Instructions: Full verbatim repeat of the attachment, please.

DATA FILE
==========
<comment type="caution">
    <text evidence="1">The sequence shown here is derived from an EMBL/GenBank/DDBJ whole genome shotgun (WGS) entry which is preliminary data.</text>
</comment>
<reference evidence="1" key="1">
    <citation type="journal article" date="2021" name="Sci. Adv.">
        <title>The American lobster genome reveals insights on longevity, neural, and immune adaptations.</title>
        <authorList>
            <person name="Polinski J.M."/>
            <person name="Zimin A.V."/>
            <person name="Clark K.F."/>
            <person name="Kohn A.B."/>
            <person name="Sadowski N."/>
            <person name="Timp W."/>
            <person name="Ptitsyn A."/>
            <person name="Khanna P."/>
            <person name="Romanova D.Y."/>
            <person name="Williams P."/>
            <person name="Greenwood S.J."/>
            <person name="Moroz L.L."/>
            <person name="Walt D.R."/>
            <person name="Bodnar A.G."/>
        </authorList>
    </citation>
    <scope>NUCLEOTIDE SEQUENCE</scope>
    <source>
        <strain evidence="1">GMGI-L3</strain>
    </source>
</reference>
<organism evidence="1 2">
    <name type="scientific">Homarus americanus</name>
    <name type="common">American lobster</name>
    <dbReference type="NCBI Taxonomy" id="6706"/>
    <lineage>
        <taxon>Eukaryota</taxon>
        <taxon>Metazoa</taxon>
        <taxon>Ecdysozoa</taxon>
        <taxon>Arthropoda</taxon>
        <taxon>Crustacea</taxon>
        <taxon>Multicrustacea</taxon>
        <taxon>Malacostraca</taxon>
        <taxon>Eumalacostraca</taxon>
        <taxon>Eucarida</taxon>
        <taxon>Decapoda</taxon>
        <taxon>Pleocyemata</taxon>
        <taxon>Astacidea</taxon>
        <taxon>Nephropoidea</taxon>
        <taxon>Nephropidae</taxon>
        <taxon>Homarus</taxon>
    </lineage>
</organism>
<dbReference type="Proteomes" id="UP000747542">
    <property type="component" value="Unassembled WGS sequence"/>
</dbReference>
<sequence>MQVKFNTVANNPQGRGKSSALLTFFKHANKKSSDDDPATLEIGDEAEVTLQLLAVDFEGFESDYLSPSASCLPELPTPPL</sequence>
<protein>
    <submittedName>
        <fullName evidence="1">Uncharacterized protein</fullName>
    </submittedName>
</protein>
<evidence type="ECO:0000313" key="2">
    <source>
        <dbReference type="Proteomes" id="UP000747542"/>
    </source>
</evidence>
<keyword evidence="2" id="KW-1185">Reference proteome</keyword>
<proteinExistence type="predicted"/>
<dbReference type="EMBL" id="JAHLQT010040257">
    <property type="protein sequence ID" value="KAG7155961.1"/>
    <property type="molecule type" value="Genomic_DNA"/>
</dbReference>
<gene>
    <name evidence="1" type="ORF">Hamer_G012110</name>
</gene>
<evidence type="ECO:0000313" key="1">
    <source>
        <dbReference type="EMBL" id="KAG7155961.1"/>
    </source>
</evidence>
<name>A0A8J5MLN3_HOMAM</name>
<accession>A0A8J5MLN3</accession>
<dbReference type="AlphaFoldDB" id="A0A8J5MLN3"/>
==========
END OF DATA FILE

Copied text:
<comment type="caution">
    <text evidence="1">The sequence shown here is derived from an EMBL/GenBank/DDBJ whole genome shotgun (WGS) entry which is preliminary data.</text>
</comment>
<reference evidence="1" key="1">
    <citation type="journal article" date="2021" name="Sci. Adv.">
        <title>The American lobster genome reveals insights on longevity, neural, and immune adaptations.</title>
        <authorList>
            <person name="Polinski J.M."/>
            <person name="Zimin A.V."/>
            <person name="Clark K.F."/>
            <person name="Kohn A.B."/>
            <person name="Sadowski N."/>
            <person name="Timp W."/>
            <person name="Ptitsyn A."/>
            <person name="Khanna P."/>
            <person name="Romanova D.Y."/>
            <person name="Williams P."/>
            <person name="Greenwood S.J."/>
            <person name="Moroz L.L."/>
            <person name="Walt D.R."/>
            <person name="Bodnar A.G."/>
        </authorList>
    </citation>
    <scope>NUCLEOTIDE SEQUENCE</scope>
    <source>
        <strain evidence="1">GMGI-L3</strain>
    </source>
</reference>
<organism evidence="1 2">
    <name type="scientific">Homarus americanus</name>
    <name type="common">American lobster</name>
    <dbReference type="NCBI Taxonomy" id="6706"/>
    <lineage>
        <taxon>Eukaryota</taxon>
        <taxon>Metazoa</taxon>
        <taxon>Ecdysozoa</taxon>
        <taxon>Arthropoda</taxon>
        <taxon>Crustacea</taxon>
        <taxon>Multicrustacea</taxon>
        <taxon>Malacostraca</taxon>
        <taxon>Eumalacostraca</taxon>
        <taxon>Eucarida</taxon>
        <taxon>Decapoda</taxon>
        <taxon>Pleocyemata</taxon>
        <taxon>Astacidea</taxon>
        <taxon>Nephropoidea</taxon>
        <taxon>Nephropidae</taxon>
        <taxon>Homarus</taxon>
    </lineage>
</organism>
<dbReference type="Proteomes" id="UP000747542">
    <property type="component" value="Unassembled WGS sequence"/>
</dbReference>
<sequence>MQVKFNTVANNPQGRGKSSALLTFFKHANKKSSDDDPATLEIGDEAEVTLQLLAVDFEGFESDYLSPSASCLPELPTPPL</sequence>
<protein>
    <submittedName>
        <fullName evidence="1">Uncharacterized protein</fullName>
    </submittedName>
</protein>
<evidence type="ECO:0000313" key="2">
    <source>
        <dbReference type="Proteomes" id="UP000747542"/>
    </source>
</evidence>
<keyword evidence="2" id="KW-1185">Reference proteome</keyword>
<proteinExistence type="predicted"/>
<dbReference type="EMBL" id="JAHLQT010040257">
    <property type="protein sequence ID" value="KAG7155961.1"/>
    <property type="molecule type" value="Genomic_DNA"/>
</dbReference>
<gene>
    <name evidence="1" type="ORF">Hamer_G012110</name>
</gene>
<evidence type="ECO:0000313" key="1">
    <source>
        <dbReference type="EMBL" id="KAG7155961.1"/>
    </source>
</evidence>
<name>A0A8J5MLN3_HOMAM</name>
<accession>A0A8J5MLN3</accession>
<dbReference type="AlphaFoldDB" id="A0A8J5MLN3"/>